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Current Ratio Formula

Current Assets / Current Liabilities

What is the Current Ratio?

The current ratio, also known as the working capital ratio, measures the capability of a business to meet its short-term obligations that are due within a year. The ratio considers the weight of the total current assets versus the total current liabilities. It indicates the financial health of a company and how it can maximize the liquidity of its current assets to settle debt and payables.  The Current Ratio formula (below) can be used to easily measure a company’s liquidity.

 

current ratio formula diagram

Image: CFI’s Financial Analysis Fundamentals Course.

 

Current Ratio Formula

The Current Ratio formulas is:

Current Ratio = Current Assets / Current Liabilities

 

Example of the Current Ratio Formula

If a business has:

  • Cash = $15 million
  • Marketable securities = $20 million
  • Inventory = $25 million
  • Short-term Debt = $15 million
  • Accounts Payables = $15 million

 

Current assets = 15 + 20 + 25 = 60 million

Current liabilities = 15 + 15 = 30 million

Current ratio = 60 million / 30 million = 2.0x

 

The business currently has a current ratio of 2, meaning it can easily settle each dollar on loan or accounts payable twice. A rate of more than 1 suggests financial well-being for the company. There is no upper-end on what is “too much”, as this can be very dependent on the industry, however, a very high current ratio may indicate that a company is leaving excess cash unused rather than investing in growing its business.

 

Download the Free Current Ratio Formula Template

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Current Ratio Calculator

 

Current Ratio Template

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Current Ratio Formula – What are Current Assets?

Current assets are resources that can quickly be converted into cash within a year’s time or less. These include the following:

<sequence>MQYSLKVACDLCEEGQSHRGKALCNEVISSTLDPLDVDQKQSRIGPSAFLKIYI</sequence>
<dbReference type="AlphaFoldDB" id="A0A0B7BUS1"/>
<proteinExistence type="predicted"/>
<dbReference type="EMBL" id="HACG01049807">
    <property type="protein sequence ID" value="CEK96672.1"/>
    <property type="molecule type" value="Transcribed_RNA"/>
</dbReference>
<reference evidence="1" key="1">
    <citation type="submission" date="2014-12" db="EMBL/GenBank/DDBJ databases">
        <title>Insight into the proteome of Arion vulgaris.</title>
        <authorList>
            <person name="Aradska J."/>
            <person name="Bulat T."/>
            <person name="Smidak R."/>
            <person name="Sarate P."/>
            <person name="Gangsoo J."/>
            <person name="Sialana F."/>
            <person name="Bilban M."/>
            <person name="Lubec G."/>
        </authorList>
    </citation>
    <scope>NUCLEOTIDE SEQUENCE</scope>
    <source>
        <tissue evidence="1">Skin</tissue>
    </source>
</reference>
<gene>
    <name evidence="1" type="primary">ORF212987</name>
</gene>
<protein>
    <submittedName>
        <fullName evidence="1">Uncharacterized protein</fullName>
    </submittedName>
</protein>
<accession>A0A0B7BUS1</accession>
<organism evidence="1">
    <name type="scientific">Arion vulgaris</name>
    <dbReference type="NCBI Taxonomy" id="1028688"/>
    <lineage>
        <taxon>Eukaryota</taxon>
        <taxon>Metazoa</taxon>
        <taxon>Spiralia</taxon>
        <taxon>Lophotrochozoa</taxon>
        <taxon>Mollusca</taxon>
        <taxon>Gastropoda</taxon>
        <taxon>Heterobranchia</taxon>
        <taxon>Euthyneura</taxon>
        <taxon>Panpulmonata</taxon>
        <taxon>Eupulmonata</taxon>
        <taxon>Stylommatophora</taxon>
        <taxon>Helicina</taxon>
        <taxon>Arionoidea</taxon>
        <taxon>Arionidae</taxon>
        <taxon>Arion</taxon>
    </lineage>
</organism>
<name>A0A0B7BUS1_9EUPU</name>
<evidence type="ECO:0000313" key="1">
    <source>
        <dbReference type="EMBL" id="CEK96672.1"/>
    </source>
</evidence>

• Cash – legal tender bills, coins, undeposited checks from customers, checking and savings accounts, petty cash
  • Cash equivalents – corporate or government securities with 90 days or less maturity
  • Marketable securities – common stock, preferred stock, government and corporate bonds with a maturity date of 1 year or less
  • Accounts receivable – money owed to the company by customers and that is due within a year – This net value should be after deducting an allowance for doubtful accounts (bad credit)
  • Notes receivable – debt that is maturing within a year
  • Other receivables – such as insurance claims, employee cash advances, income tax refunds
  • Inventory – raw materials, work-in-process, finished goods, manufacturing/packaging supplies
  • Office supplies – includes office resources such as paper, pens, and equipment expected to be consumed within a year
  • Prepaid expenses – unexpired insurance premiums, advance payments on future purchases

 

Current Ratio Formula – What are Current Liabilities?

Current liabilities are business obligations owed to suppliers and creditors, and other payments that are due within a year’s time. This includes:

  • Notes payable – interest and the principal portion of loans that will become due within one year
  • Accounts payable or Trade payable – credit resulting from the purchase of merchandise, raw materials, supplies, or usage of services and utilities
  • Accrued expenses – payroll taxes payable, income taxes payable, interest payable, and anything else that has been accrued for but an invoice is not received
  • Deferred revenue – this is revenue that the company has been paid for that will be earned in the future when the company satisfies revenue recognition requirements

 

Why use the Current Ratio Formula?

This current ratio is classed with several other financial metrics known as liquidity ratios. These ratios all assess the operations of a company in terms of how financially solid the company is in relation to its outstanding debt. Knowing the current ratio is vital in decision-making for investors, creditors, and suppliers of a company. The current ratio is an important tool in assessing the viability of their business interest.

Other important liquidity ratios include:

  • Acid-Test Ratio
  • Quick Ratio

Below is a video explanation of how to calculate the current ratio and why it matters when performing analysis of financial statements.

 

Video: CFI’s Financial Analysis Courses.

 

Additional resources

Thank you for reading this guide to understanding the current ratio formula. CFI is the official global provider of the Financial Modeling & Valuation Analyst (FVMA)® designation. To keep educating yourself and advancing your finance career, these resources will be helpful:

  • Quick Ratio Template
  • Net Asset Liquidation
  • Liquidation Value Template
  • What is financial modeling?

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